North Dakota

Last Updated: April 17, 2021


North Dakota, located in the centre of the North American continent and borders Canada to the North, is the nineteenth largest in area, the fourth-least populous and the fourth scarcely populated of the 50 U.S. States. The word ‘Dakota’ is a Sioux Lakota and or Dakota word meaning “allies” or “friends”. The state was admitted to the union on November 2, 1889, as 39th states. Bismarck is the capital of North Dakota while some of its largest cities include Fargo, Grand Forks, Minot, West, Fargo etc.

Most of the state is covered in grassland as crops cover extensively eastern North Dakota. Agriculture is North Dakota’s largest industry. Some other major industries include Oil and gas, petroleum, food processing, technology, tourism and services.

The climate of the state differs but it is mostly warm in summers and cold in winters. Even though North Dakota is considered the least visited state because of not being rich with tourists attractions, tourism contributes as much as $3 billion to the state’s economy annually. Some of the best places to visit in the country are Theodore Roosevelt National Park, National Buffalo Museum, Fort Abraham Lincoln State Park, Bismarck, Fargo, Lake Sakakawea etc.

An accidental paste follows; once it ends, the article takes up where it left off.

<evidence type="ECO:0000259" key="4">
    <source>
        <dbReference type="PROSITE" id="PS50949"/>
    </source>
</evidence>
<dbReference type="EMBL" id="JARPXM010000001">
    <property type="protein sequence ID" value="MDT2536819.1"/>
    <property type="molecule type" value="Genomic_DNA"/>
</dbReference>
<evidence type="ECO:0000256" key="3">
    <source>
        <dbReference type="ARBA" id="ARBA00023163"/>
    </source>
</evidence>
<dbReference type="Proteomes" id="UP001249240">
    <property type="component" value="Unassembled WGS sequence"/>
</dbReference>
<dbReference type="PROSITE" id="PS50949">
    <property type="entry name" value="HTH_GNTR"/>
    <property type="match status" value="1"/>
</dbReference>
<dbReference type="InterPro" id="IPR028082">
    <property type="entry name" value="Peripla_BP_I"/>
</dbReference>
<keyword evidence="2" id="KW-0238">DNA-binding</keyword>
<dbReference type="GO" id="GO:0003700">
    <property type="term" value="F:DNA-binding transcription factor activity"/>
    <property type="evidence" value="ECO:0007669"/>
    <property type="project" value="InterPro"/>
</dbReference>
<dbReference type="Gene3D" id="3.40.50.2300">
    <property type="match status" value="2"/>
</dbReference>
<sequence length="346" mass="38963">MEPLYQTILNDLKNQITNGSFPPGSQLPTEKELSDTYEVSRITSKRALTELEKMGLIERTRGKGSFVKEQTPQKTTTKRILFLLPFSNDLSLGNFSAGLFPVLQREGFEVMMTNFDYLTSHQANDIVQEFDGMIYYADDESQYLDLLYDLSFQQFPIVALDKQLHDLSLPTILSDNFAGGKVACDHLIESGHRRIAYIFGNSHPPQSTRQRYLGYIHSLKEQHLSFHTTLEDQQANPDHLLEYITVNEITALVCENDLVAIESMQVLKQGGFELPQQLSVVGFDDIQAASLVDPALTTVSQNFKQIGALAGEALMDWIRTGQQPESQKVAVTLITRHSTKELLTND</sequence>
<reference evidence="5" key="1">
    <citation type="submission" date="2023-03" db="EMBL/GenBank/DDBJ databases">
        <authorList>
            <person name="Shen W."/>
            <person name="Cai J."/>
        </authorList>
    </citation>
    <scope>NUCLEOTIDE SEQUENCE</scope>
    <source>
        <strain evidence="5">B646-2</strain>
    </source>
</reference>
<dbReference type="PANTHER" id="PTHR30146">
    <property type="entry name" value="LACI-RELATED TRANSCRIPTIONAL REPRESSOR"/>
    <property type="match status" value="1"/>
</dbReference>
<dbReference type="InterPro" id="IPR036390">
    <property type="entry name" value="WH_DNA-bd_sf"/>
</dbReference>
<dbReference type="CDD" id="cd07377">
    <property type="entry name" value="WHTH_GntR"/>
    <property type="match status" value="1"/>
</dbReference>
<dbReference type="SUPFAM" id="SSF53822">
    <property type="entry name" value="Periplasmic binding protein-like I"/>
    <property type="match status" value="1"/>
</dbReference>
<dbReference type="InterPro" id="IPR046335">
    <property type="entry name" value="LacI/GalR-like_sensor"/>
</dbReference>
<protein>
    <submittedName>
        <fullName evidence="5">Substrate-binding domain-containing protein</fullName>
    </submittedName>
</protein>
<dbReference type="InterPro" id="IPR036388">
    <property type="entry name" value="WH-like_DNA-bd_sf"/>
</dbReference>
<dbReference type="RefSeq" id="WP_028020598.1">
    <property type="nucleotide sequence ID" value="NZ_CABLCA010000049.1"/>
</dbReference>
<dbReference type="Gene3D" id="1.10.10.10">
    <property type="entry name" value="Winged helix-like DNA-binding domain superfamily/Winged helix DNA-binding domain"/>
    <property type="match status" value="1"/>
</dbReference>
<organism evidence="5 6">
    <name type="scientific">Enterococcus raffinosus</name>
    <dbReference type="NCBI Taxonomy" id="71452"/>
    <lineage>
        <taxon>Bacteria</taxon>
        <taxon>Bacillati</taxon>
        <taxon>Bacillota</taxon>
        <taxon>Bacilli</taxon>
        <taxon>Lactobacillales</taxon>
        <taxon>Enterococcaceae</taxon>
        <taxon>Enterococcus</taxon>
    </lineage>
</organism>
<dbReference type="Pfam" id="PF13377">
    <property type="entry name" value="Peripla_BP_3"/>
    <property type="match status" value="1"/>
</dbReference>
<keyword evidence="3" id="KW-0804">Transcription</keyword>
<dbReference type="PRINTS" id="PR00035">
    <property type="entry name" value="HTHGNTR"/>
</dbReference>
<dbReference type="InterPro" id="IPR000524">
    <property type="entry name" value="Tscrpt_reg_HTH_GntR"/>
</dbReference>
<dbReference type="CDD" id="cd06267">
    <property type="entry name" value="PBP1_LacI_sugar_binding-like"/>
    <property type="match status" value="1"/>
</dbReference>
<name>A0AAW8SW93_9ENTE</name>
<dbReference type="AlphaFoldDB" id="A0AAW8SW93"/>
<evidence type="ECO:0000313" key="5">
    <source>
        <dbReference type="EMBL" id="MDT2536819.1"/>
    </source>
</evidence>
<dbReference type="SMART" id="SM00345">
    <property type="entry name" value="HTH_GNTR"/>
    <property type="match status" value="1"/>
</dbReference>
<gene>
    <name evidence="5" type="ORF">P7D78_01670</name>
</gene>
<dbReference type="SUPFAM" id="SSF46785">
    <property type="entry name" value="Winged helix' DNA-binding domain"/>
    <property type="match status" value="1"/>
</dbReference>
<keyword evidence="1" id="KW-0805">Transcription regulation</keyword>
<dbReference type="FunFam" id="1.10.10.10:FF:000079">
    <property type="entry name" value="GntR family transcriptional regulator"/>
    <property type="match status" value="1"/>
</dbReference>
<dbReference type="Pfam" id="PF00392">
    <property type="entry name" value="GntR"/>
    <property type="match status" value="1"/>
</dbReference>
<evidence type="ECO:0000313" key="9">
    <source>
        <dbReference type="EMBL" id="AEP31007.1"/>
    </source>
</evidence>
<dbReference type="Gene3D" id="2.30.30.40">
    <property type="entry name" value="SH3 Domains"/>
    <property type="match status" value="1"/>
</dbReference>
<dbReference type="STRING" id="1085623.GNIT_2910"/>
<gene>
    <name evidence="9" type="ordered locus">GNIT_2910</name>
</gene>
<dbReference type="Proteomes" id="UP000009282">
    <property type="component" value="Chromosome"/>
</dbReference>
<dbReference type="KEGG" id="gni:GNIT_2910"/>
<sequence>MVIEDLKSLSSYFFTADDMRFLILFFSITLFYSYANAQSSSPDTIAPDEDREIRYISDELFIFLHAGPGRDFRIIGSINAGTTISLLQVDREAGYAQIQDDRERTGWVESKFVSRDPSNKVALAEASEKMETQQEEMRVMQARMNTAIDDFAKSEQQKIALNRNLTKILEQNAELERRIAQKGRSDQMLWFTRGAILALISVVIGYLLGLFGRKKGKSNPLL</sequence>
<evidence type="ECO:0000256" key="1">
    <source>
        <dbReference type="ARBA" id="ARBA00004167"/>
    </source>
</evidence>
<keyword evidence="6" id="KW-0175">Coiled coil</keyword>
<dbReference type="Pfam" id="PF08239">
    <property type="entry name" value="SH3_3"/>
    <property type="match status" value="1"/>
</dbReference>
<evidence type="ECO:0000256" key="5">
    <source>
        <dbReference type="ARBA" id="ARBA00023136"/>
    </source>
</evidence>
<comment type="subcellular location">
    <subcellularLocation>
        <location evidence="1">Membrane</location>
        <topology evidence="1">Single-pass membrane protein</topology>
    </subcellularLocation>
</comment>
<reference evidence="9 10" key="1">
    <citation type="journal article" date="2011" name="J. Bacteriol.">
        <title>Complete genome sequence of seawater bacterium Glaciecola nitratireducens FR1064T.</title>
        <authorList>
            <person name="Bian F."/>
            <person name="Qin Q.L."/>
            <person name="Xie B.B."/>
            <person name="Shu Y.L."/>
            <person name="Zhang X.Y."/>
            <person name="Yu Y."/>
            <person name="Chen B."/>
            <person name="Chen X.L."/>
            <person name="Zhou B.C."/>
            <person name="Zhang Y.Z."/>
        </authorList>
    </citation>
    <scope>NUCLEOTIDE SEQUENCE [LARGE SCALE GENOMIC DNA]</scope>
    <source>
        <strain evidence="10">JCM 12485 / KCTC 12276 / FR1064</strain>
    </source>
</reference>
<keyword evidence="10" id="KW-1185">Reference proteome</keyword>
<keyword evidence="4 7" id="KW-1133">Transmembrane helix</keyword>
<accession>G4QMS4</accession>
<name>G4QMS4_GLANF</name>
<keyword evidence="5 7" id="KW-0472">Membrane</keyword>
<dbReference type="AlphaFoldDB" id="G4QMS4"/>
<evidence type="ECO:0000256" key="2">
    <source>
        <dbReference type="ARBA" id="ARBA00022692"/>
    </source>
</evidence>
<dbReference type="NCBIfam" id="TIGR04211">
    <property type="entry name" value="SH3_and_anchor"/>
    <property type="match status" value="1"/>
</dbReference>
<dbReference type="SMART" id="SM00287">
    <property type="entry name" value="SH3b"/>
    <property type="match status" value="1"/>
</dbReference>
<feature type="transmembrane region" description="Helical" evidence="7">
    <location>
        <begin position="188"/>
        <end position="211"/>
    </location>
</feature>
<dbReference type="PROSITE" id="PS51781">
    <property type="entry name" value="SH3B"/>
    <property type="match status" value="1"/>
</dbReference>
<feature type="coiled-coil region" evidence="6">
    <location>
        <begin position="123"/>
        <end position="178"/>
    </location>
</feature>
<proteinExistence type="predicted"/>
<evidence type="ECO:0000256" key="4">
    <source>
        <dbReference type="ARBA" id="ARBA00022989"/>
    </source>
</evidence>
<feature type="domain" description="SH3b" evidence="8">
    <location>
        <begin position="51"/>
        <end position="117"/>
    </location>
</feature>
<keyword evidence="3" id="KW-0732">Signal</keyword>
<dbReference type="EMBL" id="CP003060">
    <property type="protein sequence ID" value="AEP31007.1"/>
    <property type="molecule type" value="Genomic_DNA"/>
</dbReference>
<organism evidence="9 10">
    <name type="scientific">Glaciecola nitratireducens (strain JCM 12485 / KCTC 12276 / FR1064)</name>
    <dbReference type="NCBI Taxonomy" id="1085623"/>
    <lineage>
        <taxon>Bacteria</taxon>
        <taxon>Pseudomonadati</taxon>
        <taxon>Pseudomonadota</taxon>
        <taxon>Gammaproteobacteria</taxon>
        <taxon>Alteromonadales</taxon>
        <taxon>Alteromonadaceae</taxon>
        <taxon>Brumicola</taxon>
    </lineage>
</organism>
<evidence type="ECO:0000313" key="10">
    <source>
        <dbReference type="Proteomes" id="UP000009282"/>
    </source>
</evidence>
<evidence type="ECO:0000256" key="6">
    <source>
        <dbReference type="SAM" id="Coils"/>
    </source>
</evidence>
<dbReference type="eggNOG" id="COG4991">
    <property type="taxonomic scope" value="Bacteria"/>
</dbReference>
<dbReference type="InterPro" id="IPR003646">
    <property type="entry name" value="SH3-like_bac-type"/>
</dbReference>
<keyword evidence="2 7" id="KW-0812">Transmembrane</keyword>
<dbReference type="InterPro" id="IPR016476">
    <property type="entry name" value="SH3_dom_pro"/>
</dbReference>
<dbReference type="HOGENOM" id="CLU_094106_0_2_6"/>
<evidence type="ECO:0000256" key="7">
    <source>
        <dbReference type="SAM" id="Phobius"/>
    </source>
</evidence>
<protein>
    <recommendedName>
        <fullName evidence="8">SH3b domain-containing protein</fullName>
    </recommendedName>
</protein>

Key Facts:

  • The Per Capita Personal Income in North Dakota was 59,388 in 2020.
  • As of December 2019, with a 2.4 percent unemployment rate, the state’s unemployment rate is among the lowest in the nation.
  • In 2019, the real GDP of North Dakota was 54.1 billion U.S. dollars.
  • As of May 2020, North Dakota’s imports amounted to about 218 million U.S. dollars and its exports valued at 128.5 million U.S dollars that month. 
  • The unemployment rate in the state as of 2020 was at 5.1 percent.
  • In 2019, the average annual pay of employees in North Dakota totalled 54,102 U.S. dollars.